Hell of the Living Dead (6/10)

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I have seen the DVD cover of this low-budget Italian zombie movie a zillion times. It’s pretty cool box art, but I’m fairly certain it was stolen from another zombie movie. Just like the soundtrack to this movie was stolen. The credits say the music is by Goblin, but they are just ripping off tracks from Dawn of the Dead.

The story follows two groups: a paramilitary outfit on a secret, zombie related mission and a group of reporters reporting on the jungle happenings… I guess. Eventually they team up and explore the jungle together and all the wonderful stock footage it has to offer. The films hits its most crazy note when, in order to get in with a group of natives, the lead actress removes her top and covers herself in war paint to converse with the tribe. Many stock footages commence and then everyone’s a zombie and run, run, run.

This movie doesn’t really make any sense, but it manages to keep things interesting with lots of close-up, flesh eating gore and the occasional act of violence against a rubber mask.

Aguirre, the Wrath of God (7/10)

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German speaking Spanish conquistadors float down a river in search of El Dorado and eventually the title character goes mad with power. The end. The main reason to watch this is its sweaty portrayal of what it actually might have been like in the olden days. The story isn’t all that engaging since Aguirre is played as a nut-job from the very beginning, but at least you get to see a horse on a raft.

Scene Through Wood: A Century of Wood Engraving by Anne Desmet (9/10)

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While wood engraving was the method of illustrating books for at least a century, there doesn’t seem to be many books about the great works of the media. With the help of Ebay and Amazon’s long-tail I have slowly been collecting whatever books on the topic that I could find. Scene Through Wood is the accompanying catalog for a large Ashmolean Museum exhibition of (mostly) British wood engravings. The exhibition was derailed by the 2020 pandemic but I think it eventually was open to the public by the end of the year. I saw the catalogue hyped by many of the printmaking artists I follow on the Insta-G (Insta-G is what us cool dudes call Instagram), so, of course, I had to buy it.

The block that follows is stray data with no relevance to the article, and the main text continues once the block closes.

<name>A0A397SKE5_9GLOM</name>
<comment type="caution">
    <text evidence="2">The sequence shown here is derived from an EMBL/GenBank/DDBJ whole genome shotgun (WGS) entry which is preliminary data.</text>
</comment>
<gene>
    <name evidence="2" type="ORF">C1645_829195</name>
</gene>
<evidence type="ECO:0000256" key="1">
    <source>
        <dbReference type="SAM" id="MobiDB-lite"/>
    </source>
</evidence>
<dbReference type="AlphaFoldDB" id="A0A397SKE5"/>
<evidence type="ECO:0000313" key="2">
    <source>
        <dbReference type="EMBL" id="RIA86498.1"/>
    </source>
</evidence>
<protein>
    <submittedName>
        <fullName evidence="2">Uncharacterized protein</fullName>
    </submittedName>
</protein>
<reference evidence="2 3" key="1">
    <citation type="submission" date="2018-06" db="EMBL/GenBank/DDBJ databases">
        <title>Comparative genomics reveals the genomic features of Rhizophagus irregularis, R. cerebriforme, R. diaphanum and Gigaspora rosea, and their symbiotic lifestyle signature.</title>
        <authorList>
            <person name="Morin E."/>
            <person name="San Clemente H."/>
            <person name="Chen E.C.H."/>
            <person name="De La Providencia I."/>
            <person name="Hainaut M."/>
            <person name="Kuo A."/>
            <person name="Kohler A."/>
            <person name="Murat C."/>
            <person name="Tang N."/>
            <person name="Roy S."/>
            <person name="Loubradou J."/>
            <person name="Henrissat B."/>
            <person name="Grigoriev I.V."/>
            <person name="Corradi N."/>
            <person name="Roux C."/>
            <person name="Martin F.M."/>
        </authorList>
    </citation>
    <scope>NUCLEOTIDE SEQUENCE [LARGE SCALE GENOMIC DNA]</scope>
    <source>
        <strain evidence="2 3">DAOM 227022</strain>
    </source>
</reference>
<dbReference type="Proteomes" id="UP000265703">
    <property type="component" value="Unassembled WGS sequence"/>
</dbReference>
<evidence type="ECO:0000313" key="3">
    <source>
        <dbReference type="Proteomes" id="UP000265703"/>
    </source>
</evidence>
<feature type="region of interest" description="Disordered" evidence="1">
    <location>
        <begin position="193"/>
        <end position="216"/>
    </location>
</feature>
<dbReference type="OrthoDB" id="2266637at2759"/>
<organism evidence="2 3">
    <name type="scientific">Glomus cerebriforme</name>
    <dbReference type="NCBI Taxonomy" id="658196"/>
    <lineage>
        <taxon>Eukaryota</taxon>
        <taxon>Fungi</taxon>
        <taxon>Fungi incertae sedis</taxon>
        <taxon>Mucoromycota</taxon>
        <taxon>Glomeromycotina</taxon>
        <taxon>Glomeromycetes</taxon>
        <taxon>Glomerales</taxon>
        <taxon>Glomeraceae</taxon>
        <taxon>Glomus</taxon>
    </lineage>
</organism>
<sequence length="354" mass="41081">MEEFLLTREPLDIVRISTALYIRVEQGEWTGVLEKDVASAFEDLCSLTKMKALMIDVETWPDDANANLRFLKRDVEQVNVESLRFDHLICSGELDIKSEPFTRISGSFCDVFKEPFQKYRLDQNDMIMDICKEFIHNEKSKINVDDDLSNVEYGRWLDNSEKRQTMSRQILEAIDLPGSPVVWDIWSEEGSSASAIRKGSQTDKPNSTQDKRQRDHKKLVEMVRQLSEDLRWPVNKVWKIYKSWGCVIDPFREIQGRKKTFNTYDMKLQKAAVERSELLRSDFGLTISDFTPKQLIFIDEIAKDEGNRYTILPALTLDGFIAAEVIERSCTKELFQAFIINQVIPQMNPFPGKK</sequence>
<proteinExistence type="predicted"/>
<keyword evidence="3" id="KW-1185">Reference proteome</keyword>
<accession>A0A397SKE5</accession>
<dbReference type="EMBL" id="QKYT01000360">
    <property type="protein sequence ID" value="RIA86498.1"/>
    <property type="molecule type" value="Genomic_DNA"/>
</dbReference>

As one would expect, it is filled with many excellent reproductions of the various wood engravings featured in the exhibition. Even the abstract stuff, which I normally don’t cotton to, is lovely. Of course there are several stinkers, but overall it’s a very good collection of art with lots of variety. The author, Anne Desmet, includes several of her works throughout the book. I can’t decide of this is bold or douchey.

Each piece includes a few paragraphs about the artist. These mostly are just a laundry list of societies and titles which I’m sure is meaningful in Britain’s lingering class-based society, but here in the good ol’ U.S. of A. we just do the patriotic thing and skim over them. I did like the introduction by Simon Brett which does provide some context but, overall, this more of an overview of the variety styles and themes of 20th Century wood engraving rather than a straight-up art history lesson.

Mario Bava: All the Colors of the Dark by Tim Lucas (10/10)

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This book is massive. Over a thousand pages filled with colorful photos, poster art and columns upon columns of content. It weighs in somewhere around twenty pounds and I think I may no longer be able to have children after the hours I spent with it resting on my lap. This is basically like having an Internet search in book form. Everything you could possibly want to know about Mario Bava is here.

I got it about a year after its release—when the price dropped for a holiday sale—and vowed to read it cover to cover. I combed through every word over the course of the better part of a decade. I’d read a chapter and then seek out whatever film was being discussed. With the arrival of streaming media services, this has gotten easier as the years have gone on. But, to be fair, the first third of the book covers films where Bava’s part was limited to cameraman of special effects so I wasn’t obsessive about most of that era. Everything from Black Sunday onwards is golden.